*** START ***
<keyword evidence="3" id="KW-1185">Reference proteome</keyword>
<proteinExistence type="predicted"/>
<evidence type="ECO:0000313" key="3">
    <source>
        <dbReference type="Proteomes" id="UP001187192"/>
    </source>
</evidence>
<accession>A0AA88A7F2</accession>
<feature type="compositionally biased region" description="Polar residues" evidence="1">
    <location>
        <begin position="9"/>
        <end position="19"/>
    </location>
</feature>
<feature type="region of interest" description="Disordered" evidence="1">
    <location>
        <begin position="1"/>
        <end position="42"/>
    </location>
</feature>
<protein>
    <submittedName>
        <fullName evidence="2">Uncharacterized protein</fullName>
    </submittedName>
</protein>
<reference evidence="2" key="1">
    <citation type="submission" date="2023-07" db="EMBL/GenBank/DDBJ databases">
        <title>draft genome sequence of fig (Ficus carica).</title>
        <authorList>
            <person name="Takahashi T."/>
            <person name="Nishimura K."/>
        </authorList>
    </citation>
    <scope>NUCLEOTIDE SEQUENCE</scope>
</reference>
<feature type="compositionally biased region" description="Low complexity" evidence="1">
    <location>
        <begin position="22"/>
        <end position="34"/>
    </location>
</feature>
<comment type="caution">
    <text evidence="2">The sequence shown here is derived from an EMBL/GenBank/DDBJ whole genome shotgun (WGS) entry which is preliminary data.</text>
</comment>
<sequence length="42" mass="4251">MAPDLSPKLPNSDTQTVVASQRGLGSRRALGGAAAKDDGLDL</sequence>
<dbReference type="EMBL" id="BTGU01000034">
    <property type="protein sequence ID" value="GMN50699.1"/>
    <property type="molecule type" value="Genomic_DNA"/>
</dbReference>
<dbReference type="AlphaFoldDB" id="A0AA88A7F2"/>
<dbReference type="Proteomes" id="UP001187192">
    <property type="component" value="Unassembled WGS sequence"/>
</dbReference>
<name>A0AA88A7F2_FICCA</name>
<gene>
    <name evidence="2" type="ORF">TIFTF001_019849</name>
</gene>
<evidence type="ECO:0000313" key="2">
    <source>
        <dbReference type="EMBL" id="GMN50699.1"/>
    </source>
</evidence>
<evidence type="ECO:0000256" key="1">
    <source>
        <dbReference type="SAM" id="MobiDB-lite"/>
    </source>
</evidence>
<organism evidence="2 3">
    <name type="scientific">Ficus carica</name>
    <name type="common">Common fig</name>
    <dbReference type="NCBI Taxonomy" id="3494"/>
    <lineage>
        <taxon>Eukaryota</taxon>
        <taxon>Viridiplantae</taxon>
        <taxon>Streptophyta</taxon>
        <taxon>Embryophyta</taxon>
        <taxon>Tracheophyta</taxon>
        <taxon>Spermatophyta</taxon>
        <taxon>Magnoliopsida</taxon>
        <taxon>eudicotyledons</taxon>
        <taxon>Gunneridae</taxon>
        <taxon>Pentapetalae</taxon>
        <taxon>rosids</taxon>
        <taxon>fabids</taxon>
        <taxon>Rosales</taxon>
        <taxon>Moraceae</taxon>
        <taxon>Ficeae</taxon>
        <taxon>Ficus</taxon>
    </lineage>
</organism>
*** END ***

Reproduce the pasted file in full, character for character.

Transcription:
<keyword evidence="3" id="KW-1185">Reference proteome</keyword>
<proteinExistence type="predicted"/>
<evidence type="ECO:0000313" key="3">
    <source>
        <dbReference type="Proteomes" id="UP001187192"/>
    </source>
</evidence>
<accession>A0AA88A7F2</accession>
<feature type="compositionally biased region" description="Polar residues" evidence="1">
    <location>
        <begin position="9"/>
        <end position="19"/>
    </location>
</feature>
<feature type="region of interest" description="Disordered" evidence="1">
    <location>
        <begin position="1"/>
        <end position="42"/>
    </location>
</feature>
<protein>
    <submittedName>
        <fullName evidence="2">Uncharacterized protein</fullName>
    </submittedName>
</protein>
<reference evidence="2" key="1">
    <citation type="submission" date="2023-07" db="EMBL/GenBank/DDBJ databases">
        <title>draft genome sequence of fig (Ficus carica).</title>
        <authorList>
            <person name="Takahashi T."/>
            <person name="Nishimura K."/>
        </authorList>
    </citation>
    <scope>NUCLEOTIDE SEQUENCE</scope>
</reference>
<feature type="compositionally biased region" description="Low complexity" evidence="1">
    <location>
        <begin position="22"/>
        <end position="34"/>
    </location>
</feature>
<comment type="caution">
    <text evidence="2">The sequence shown here is derived from an EMBL/GenBank/DDBJ whole genome shotgun (WGS) entry which is preliminary data.</text>
</comment>
<sequence length="42" mass="4251">MAPDLSPKLPNSDTQTVVASQRGLGSRRALGGAAAKDDGLDL</sequence>
<dbReference type="EMBL" id="BTGU01000034">
    <property type="protein sequence ID" value="GMN50699.1"/>
    <property type="molecule type" value="Genomic_DNA"/>
</dbReference>
<dbReference type="AlphaFoldDB" id="A0AA88A7F2"/>
<dbReference type="Proteomes" id="UP001187192">
    <property type="component" value="Unassembled WGS sequence"/>
</dbReference>
<name>A0AA88A7F2_FICCA</name>
<gene>
    <name evidence="2" type="ORF">TIFTF001_019849</name>
</gene>
<evidence type="ECO:0000313" key="2">
    <source>
        <dbReference type="EMBL" id="GMN50699.1"/>
    </source>
</evidence>
<evidence type="ECO:0000256" key="1">
    <source>
        <dbReference type="SAM" id="MobiDB-lite"/>
    </source>
</evidence>
<organism evidence="2 3">
    <name type="scientific">Ficus carica</name>
    <name type="common">Common fig</name>
    <dbReference type="NCBI Taxonomy" id="3494"/>
    <lineage>
        <taxon>Eukaryota</taxon>
        <taxon>Viridiplantae</taxon>
        <taxon>Streptophyta</taxon>
        <taxon>Embryophyta</taxon>
        <taxon>Tracheophyta</taxon>
        <taxon>Spermatophyta</taxon>
        <taxon>Magnoliopsida</taxon>
        <taxon>eudicotyledons</taxon>
        <taxon>Gunneridae</taxon>
        <taxon>Pentapetalae</taxon>
        <taxon>rosids</taxon>
        <taxon>fabids</taxon>
        <taxon>Rosales</taxon>
        <taxon>Moraceae</taxon>
        <taxon>Ficeae</taxon>
        <taxon>Ficus</taxon>
    </lineage>
</organism>